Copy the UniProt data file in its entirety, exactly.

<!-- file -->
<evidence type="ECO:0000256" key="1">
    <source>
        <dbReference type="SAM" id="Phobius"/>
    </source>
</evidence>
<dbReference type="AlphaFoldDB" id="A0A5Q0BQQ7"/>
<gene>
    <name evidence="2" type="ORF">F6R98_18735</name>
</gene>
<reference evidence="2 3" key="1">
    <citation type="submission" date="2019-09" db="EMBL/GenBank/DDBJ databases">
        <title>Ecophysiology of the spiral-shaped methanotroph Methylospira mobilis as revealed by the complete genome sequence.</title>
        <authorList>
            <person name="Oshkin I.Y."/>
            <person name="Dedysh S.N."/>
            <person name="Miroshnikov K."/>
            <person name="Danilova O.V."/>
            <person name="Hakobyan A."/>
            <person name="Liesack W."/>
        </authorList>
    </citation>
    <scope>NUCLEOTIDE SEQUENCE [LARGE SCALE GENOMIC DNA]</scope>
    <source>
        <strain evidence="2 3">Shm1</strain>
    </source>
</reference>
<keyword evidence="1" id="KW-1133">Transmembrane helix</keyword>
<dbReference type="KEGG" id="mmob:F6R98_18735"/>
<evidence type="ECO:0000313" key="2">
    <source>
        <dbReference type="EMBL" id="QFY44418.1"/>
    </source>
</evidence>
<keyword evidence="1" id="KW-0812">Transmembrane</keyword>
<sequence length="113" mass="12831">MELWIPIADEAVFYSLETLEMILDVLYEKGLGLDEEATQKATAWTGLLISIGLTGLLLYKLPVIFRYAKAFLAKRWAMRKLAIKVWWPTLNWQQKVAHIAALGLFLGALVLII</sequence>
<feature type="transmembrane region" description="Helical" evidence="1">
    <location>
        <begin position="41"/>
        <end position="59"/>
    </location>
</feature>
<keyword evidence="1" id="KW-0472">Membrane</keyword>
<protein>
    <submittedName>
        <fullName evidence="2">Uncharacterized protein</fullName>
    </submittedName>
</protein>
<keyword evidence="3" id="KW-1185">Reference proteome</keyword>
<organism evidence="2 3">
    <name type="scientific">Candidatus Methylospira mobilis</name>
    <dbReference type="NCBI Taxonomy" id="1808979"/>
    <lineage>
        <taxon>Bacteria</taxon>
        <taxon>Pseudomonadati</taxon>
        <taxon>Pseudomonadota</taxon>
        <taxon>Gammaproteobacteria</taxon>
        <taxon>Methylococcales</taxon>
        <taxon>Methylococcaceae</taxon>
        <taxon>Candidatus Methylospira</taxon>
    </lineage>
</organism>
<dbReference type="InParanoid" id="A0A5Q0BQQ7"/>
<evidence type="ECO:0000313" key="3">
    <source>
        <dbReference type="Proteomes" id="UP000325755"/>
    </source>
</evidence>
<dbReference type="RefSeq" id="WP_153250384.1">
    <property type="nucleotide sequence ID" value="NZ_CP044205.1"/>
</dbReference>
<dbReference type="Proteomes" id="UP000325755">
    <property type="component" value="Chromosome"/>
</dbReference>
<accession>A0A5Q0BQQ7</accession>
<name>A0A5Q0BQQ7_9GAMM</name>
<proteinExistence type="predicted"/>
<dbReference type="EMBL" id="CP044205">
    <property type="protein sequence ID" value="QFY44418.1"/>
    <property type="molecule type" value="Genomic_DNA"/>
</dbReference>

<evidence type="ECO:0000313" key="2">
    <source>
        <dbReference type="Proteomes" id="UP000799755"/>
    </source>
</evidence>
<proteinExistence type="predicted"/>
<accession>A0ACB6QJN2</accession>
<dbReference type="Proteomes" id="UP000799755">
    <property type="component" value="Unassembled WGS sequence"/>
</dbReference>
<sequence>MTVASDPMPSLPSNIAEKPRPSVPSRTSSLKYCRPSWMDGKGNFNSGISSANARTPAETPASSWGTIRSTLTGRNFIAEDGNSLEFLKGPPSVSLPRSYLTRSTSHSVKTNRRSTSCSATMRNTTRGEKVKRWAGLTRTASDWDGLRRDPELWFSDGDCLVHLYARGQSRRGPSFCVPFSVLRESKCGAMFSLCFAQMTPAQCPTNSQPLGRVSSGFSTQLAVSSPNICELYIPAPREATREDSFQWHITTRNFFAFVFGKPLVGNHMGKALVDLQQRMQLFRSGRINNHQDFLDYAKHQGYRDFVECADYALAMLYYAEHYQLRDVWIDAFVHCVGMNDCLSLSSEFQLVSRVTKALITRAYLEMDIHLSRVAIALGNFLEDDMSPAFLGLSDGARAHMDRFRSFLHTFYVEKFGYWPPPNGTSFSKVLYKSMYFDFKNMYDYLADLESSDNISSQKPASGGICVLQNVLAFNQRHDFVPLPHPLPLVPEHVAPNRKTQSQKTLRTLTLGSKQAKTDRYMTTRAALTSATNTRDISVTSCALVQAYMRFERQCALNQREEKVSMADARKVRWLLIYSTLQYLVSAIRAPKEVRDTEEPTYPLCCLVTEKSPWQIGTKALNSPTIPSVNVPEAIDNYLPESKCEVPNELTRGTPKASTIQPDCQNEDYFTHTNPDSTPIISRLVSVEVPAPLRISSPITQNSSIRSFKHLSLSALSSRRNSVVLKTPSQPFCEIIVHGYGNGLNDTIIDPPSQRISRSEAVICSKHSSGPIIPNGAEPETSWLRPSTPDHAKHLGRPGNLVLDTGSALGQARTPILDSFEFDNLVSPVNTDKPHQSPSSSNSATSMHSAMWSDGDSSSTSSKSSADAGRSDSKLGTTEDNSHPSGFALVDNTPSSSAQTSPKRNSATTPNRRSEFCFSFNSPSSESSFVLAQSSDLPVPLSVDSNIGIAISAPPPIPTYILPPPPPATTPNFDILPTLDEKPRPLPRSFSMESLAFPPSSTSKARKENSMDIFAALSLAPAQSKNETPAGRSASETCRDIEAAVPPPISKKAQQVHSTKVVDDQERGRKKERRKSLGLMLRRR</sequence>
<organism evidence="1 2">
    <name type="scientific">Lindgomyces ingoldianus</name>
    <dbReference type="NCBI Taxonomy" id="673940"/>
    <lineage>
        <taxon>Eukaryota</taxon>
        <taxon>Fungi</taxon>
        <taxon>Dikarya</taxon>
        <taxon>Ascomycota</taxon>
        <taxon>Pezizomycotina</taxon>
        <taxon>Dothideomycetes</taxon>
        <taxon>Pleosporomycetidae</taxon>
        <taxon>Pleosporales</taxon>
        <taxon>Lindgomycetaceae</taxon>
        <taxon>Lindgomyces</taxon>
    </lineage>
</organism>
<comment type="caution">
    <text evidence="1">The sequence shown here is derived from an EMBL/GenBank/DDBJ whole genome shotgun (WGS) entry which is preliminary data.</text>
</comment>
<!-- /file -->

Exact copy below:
<evidence type="ECO:0000256" key="1">
    <source>
        <dbReference type="SAM" id="Phobius"/>
    </source>
</evidence>
<dbReference type="AlphaFoldDB" id="A0A5Q0BQQ7"/>
<gene>
    <name evidence="2" type="ORF">F6R98_18735</name>
</gene>
<reference evidence="2 3" key="1">
    <citation type="submission" date="2019-09" db="EMBL/GenBank/DDBJ databases">
        <title>Ecophysiology of the spiral-shaped methanotroph Methylospira mobilis as revealed by the complete genome sequence.</title>
        <authorList>
            <person name="Oshkin I.Y."/>
            <person name="Dedysh S.N."/>
            <person name="Miroshnikov K."/>
            <person name="Danilova O.V."/>
            <person name="Hakobyan A."/>
            <person name="Liesack W."/>
        </authorList>
    </citation>
    <scope>NUCLEOTIDE SEQUENCE [LARGE SCALE GENOMIC DNA]</scope>
    <source>
        <strain evidence="2 3">Shm1</strain>
    </source>
</reference>
<keyword evidence="1" id="KW-1133">Transmembrane helix</keyword>
<dbReference type="KEGG" id="mmob:F6R98_18735"/>
<evidence type="ECO:0000313" key="2">
    <source>
        <dbReference type="EMBL" id="QFY44418.1"/>
    </source>
</evidence>
<keyword evidence="1" id="KW-0812">Transmembrane</keyword>
<sequence length="113" mass="12831">MELWIPIADEAVFYSLETLEMILDVLYEKGLGLDEEATQKATAWTGLLISIGLTGLLLYKLPVIFRYAKAFLAKRWAMRKLAIKVWWPTLNWQQKVAHIAALGLFLGALVLII</sequence>
<feature type="transmembrane region" description="Helical" evidence="1">
    <location>
        <begin position="41"/>
        <end position="59"/>
    </location>
</feature>
<keyword evidence="1" id="KW-0472">Membrane</keyword>
<protein>
    <submittedName>
        <fullName evidence="2">Uncharacterized protein</fullName>
    </submittedName>
</protein>
<keyword evidence="3" id="KW-1185">Reference proteome</keyword>
<organism evidence="2 3">
    <name type="scientific">Candidatus Methylospira mobilis</name>
    <dbReference type="NCBI Taxonomy" id="1808979"/>
    <lineage>
        <taxon>Bacteria</taxon>
        <taxon>Pseudomonadati</taxon>
        <taxon>Pseudomonadota</taxon>
        <taxon>Gammaproteobacteria</taxon>
        <taxon>Methylococcales</taxon>
        <taxon>Methylococcaceae</taxon>
        <taxon>Candidatus Methylospira</taxon>
    </lineage>
</organism>
<dbReference type="InParanoid" id="A0A5Q0BQQ7"/>
<evidence type="ECO:0000313" key="3">
    <source>
        <dbReference type="Proteomes" id="UP000325755"/>
    </source>
</evidence>
<dbReference type="RefSeq" id="WP_153250384.1">
    <property type="nucleotide sequence ID" value="NZ_CP044205.1"/>
</dbReference>
<dbReference type="Proteomes" id="UP000325755">
    <property type="component" value="Chromosome"/>
</dbReference>
<accession>A0A5Q0BQQ7</accession>
<name>A0A5Q0BQQ7_9GAMM</name>
<proteinExistence type="predicted"/>
<dbReference type="EMBL" id="CP044205">
    <property type="protein sequence ID" value="QFY44418.1"/>
    <property type="molecule type" value="Genomic_DNA"/>
</dbReference>

<evidence type="ECO:0000313" key="2">
    <source>
        <dbReference type="Proteomes" id="UP000799755"/>
    </source>
</evidence>
<proteinExistence type="predicted"/>
<accession>A0ACB6QJN2</accession>
<dbReference type="Proteomes" id="UP000799755">
    <property type="component" value="Unassembled WGS sequence"/>
</dbReference>
<sequence>MTVASDPMPSLPSNIAEKPRPSVPSRTSSLKYCRPSWMDGKGNFNSGISSANARTPAETPASSWGTIRSTLTGRNFIAEDGNSLEFLKGPPSVSLPRSYLTRSTSHSVKTNRRSTSCSATMRNTTRGEKVKRWAGLTRTASDWDGLRRDPELWFSDGDCLVHLYARGQSRRGPSFCVPFSVLRESKCGAMFSLCFAQMTPAQCPTNSQPLGRVSSGFSTQLAVSSPNICELYIPAPREATREDSFQWHITTRNFFAFVFGKPLVGNHMGKALVDLQQRMQLFRSGRINNHQDFLDYAKHQGYRDFVECADYALAMLYYAEHYQLRDVWIDAFVHCVGMNDCLSLSSEFQLVSRVTKALITRAYLEMDIHLSRVAIALGNFLEDDMSPAFLGLSDGARAHMDRFRSFLHTFYVEKFGYWPPPNGTSFSKVLYKSMYFDFKNMYDYLADLESSDNISSQKPASGGICVLQNVLAFNQRHDFVPLPHPLPLVPEHVAPNRKTQSQKTLRTLTLGSKQAKTDRYMTTRAALTSATNTRDISVTSCALVQAYMRFERQCALNQREEKVSMADARKVRWLLIYSTLQYLVSAIRAPKEVRDTEEPTYPLCCLVTEKSPWQIGTKALNSPTIPSVNVPEAIDNYLPESKCEVPNELTRGTPKASTIQPDCQNEDYFTHTNPDSTPIISRLVSVEVPAPLRISSPITQNSSIRSFKHLSLSALSSRRNSVVLKTPSQPFCEIIVHGYGNGLNDTIIDPPSQRISRSEAVICSKHSSGPIIPNGAEPETSWLRPSTPDHAKHLGRPGNLVLDTGSALGQARTPILDSFEFDNLVSPVNTDKPHQSPSSSNSATSMHSAMWSDGDSSSTSSKSSADAGRSDSKLGTTEDNSHPSGFALVDNTPSSSAQTSPKRNSATTPNRRSEFCFSFNSPSSESSFVLAQSSDLPVPLSVDSNIGIAISAPPPIPTYILPPPPPATTPNFDILPTLDEKPRPLPRSFSMESLAFPPSSTSKARKENSMDIFAALSLAPAQSKNETPAGRSASETCRDIEAAVPPPISKKAQQVHSTKVVDDQERGRKKERRKSLGLMLRRR</sequence>
<organism evidence="1 2">
    <name type="scientific">Lindgomyces ingoldianus</name>
    <dbReference type="NCBI Taxonomy" id="673940"/>
    <lineage>
        <taxon>Eukaryota</taxon>
        <taxon>Fungi</taxon>
        <taxon>Dikarya</taxon>
        <taxon>Ascomycota</taxon>
        <taxon>Pezizomycotina</taxon>
        <taxon>Dothideomycetes</taxon>
        <taxon>Pleosporomycetidae</taxon>
        <taxon>Pleosporales</taxon>
        <taxon>Lindgomycetaceae</taxon>
        <taxon>Lindgomyces</taxon>
    </lineage>
</organism>
<comment type="caution">
    <text evidence="1">The sequence shown here is derived from an EMBL/GenBank/DDBJ whole genome shotgun (WGS) entry which is preliminary data.</text>
</comment>